- Isolate Individual Words:
In normal speech, one word often flows into the next, making it difficult for infants to figure out that individual words exist. You can help babies learn vocabulary by saying some individual words, then showing or demonstrating the meanings of those words. This, of course, should not be done all of the time because you want your baby to learn grammar in addition to vocabulary. Allowing very young infants to see words at the same time they hear them gives babies more information. Infants may be able to use this information to figure out that individual words exist as well as where the words begin and end.
- Make Language Multisensory:
Allow language learning to be multisensory – instead of simply talking to your baby (where your baby only hears language), consider adding written language so your baby sees and hears words and sees and hears the meanings of the words. For example, allow your baby to see and hear the word hand, then touch one of your baby’s hands and say “hand” again at that precise moment. The reason to do this is because new brain connections will be formed during this experience and the more precisely you match the sensory information, the easier it will be for your baby to figure out the relationship between what you are saying and what the words mean. Also say, “This is your hand!” and gently touch your baby’s hand again as you say the word “hand.” Say “This is Daddy’s [Mommy’s] hand.” as you show your child your hand. For more information on multisensory learning, please read this.
- Teach the Shape Bias:
The shape bias is the tendency of infants and children (as well as adults) to generalize information about an object by its shape rather than its color, material, or texture when learning nouns. Learning the shape bias can result in an increase in the vocabularies of infants and children2.Infants or children who have learned the shape bias tend to learn words at a faster rate than infants and children who have not learned the shape bias. The shape bias can be learned, and is displayed when a child consistently organizes objects by their shapes instead of by color or other often-trivial features of the objects. Please read the section below this about the shape bias. We also have more information on the shape bias here. To better understand the shape bias, please read this.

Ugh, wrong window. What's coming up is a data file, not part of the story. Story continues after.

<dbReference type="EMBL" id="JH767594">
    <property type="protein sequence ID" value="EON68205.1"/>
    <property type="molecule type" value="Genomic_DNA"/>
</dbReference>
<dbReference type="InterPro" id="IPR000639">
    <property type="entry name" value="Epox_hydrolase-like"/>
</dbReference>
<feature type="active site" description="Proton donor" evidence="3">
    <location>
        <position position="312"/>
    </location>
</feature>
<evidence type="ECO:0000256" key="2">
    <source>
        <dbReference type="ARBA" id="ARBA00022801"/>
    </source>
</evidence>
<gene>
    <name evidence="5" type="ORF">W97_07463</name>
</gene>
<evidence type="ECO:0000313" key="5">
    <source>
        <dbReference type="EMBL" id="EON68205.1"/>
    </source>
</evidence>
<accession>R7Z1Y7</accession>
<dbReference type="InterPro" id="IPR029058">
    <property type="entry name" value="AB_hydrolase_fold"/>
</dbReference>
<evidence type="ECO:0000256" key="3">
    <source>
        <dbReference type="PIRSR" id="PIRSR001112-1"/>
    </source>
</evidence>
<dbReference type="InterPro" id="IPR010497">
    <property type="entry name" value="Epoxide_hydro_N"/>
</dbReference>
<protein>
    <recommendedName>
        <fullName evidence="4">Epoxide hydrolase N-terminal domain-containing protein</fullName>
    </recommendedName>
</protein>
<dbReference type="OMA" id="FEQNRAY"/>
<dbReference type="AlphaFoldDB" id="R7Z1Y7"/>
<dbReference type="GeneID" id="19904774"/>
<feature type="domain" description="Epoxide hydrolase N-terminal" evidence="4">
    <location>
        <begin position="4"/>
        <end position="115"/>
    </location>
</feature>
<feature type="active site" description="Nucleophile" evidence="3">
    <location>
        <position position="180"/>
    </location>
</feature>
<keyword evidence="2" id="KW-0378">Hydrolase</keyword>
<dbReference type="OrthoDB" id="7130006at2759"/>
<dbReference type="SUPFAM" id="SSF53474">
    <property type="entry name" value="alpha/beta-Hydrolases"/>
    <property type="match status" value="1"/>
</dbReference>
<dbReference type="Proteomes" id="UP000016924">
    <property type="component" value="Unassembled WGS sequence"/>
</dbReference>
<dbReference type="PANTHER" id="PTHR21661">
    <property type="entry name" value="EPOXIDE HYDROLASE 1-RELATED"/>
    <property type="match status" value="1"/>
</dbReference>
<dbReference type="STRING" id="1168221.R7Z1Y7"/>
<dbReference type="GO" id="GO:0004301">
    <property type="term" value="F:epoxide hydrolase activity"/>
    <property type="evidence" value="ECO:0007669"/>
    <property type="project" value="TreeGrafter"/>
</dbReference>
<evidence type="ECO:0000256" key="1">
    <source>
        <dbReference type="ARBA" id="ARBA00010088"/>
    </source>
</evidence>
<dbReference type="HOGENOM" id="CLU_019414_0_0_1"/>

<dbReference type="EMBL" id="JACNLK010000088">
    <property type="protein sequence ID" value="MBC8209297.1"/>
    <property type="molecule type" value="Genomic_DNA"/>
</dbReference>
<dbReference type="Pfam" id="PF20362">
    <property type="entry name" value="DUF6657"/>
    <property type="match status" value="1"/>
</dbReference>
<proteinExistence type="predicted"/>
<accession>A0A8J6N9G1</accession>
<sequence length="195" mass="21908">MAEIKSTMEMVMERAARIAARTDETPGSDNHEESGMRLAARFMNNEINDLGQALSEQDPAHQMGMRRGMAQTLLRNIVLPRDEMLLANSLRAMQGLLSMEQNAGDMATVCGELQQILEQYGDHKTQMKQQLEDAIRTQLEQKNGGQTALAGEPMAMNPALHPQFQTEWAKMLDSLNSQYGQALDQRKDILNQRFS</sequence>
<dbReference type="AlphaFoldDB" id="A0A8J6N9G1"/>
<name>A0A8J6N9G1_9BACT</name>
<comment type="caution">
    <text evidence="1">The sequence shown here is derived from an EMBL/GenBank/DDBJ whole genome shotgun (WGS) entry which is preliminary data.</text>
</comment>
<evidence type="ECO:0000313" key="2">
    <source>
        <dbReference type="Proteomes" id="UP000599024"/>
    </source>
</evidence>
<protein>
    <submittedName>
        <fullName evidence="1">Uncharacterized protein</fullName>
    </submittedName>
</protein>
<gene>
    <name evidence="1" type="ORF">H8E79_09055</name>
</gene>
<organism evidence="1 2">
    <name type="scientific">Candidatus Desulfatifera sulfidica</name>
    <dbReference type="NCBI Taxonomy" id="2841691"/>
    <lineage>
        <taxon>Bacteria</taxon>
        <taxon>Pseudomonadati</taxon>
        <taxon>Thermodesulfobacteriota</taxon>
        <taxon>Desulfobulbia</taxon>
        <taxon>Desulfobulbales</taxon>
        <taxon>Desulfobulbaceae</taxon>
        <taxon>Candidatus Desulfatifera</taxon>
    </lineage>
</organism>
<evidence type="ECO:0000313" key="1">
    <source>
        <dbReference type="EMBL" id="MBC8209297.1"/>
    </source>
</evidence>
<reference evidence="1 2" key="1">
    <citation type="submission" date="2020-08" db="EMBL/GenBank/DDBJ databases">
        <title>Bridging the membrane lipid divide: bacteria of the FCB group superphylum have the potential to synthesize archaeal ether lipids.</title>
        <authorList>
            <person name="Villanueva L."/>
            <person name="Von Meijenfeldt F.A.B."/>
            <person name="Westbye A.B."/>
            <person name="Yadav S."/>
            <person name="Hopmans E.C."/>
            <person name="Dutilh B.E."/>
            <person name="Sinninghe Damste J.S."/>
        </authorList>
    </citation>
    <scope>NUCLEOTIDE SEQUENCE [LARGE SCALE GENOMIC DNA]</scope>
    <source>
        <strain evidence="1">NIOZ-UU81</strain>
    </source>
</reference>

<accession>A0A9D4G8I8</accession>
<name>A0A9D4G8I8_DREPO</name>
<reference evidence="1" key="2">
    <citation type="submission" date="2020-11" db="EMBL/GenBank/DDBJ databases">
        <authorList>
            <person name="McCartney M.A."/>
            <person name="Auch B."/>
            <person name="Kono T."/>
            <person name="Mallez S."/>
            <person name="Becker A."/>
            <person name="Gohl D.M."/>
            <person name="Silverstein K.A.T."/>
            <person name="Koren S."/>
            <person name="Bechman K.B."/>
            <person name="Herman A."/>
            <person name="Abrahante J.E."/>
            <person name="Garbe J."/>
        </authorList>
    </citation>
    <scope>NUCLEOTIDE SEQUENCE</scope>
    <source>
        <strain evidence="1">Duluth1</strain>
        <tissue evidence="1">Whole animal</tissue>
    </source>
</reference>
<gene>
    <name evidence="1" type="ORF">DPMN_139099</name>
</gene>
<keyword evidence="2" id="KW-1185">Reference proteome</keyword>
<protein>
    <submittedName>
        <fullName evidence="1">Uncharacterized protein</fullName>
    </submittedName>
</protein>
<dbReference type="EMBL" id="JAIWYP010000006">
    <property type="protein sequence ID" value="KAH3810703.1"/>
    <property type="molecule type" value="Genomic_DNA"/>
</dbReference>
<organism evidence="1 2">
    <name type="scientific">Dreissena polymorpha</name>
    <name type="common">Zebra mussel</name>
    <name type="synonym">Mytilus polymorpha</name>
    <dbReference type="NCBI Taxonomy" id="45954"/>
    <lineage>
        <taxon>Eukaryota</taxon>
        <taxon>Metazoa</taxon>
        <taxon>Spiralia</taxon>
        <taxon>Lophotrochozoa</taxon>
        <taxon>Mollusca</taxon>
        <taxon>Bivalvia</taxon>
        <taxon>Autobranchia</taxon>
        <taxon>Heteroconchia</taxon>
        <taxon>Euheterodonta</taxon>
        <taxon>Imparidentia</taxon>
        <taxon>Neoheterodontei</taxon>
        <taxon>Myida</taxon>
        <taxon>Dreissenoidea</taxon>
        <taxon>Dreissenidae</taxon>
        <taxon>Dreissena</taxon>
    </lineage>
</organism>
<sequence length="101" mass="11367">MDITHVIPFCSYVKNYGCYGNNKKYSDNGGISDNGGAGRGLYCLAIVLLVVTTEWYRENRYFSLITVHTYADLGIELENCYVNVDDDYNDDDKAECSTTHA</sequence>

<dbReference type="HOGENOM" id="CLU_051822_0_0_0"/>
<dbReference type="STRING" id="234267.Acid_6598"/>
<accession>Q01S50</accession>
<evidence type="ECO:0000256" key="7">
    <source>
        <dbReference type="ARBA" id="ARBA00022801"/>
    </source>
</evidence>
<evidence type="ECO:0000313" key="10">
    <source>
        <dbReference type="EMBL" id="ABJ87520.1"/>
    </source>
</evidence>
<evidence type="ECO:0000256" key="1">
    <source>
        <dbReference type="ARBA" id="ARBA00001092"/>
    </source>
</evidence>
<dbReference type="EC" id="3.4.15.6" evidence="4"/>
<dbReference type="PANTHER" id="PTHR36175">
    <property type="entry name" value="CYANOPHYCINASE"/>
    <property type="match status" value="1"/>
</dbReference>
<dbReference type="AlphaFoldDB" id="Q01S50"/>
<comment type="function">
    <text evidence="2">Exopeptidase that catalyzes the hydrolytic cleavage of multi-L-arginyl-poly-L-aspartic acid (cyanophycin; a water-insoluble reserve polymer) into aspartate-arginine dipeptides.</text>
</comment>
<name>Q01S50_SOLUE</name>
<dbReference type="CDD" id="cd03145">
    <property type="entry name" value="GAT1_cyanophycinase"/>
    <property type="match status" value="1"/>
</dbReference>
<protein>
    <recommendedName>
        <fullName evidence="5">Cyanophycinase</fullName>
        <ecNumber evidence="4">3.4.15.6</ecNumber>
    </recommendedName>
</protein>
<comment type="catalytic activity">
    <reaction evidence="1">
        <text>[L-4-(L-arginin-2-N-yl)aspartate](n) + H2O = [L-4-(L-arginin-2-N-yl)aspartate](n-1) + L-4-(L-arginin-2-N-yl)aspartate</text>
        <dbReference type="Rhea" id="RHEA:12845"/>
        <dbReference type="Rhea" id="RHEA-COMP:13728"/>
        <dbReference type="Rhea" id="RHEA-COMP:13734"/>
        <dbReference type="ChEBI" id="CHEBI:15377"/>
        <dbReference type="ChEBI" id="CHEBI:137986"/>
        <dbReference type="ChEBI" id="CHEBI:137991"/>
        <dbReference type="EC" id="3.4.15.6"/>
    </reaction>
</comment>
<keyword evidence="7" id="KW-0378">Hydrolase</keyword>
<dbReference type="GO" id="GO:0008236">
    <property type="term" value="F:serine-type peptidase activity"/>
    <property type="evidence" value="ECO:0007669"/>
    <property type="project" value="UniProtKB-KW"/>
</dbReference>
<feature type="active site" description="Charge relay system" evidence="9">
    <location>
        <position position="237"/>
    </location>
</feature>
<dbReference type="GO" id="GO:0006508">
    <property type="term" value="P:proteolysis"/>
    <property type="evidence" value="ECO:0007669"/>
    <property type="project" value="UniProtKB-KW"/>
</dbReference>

- Describe Body Parts and Actions in Front of a Mirror:
Play in front of a mirror and teach body parts and do actions with your baby or toddler and talk about what you are doing. Ideally, there would be a mirror in a convenient location so you can do this frequently.
- Use Proper Grammar:
Use proper grammar in front of your baby and he will naturally learn proper grammar. I remember looking up irregular verbs to ensure that I used English properly because I didn’t want my children to have to think about grammar. I wanted good grammar to be easy and natural for them. The way to do that is to use correct grammar when speaking to or in front of your babies and toddlers.
- Listen to Other Languages:
Allow your baby to hear other languages. If you speak another language fluently, this will be easy for you. If not, try CDs or DVDs in other languages so your baby can hear native speakers. Please read more about learning second languages at yourbabycanlearn.com/choose-second-languages.
- Teach Categories of Words:
Teach basic categories of words first. For example, “cup” is usually a category word. To teach “cup” you really want to teach the category of cup instead of making your baby think that the word “cup” refers to only one specific cup or type of cup. In order to teach the meaning of the word “cup,” show your baby many different cups that vary in size, color, design, material, and shape. Describe how the cups are similar and how they are different. For example, you could say, “We could use any of these cups to get a drink.” Quickly describe each cup, for example, “This is a big, white, plastic cup,” or “This cup is small and green,” or “This cup is tall and narrow and made of blue glass.” In addition, you would also show your baby objects that are similar to cups, but not cups. You could point to a cereal bowl and say, “This is not a cup. This is a bowl.” and say “This is a not a cup. This is a can” while pointing to a can. In addition, you would want to have many stereotypical cups included as well as some cups that are not stereotypical. This helps your baby learn the boundary of what is a cup and what is not a cup. Once your baby understands the word “cup” then you could also teach your baby a higher-level category such as “container” by showing a few cups along with many other types of containers. It is now simple to look up definitions of words and say them as you are teaching your baby words and this will help you teach your baby the meanings of words. You could also teach your baby that there are many different types of cups that have category names such as mugs or teacups.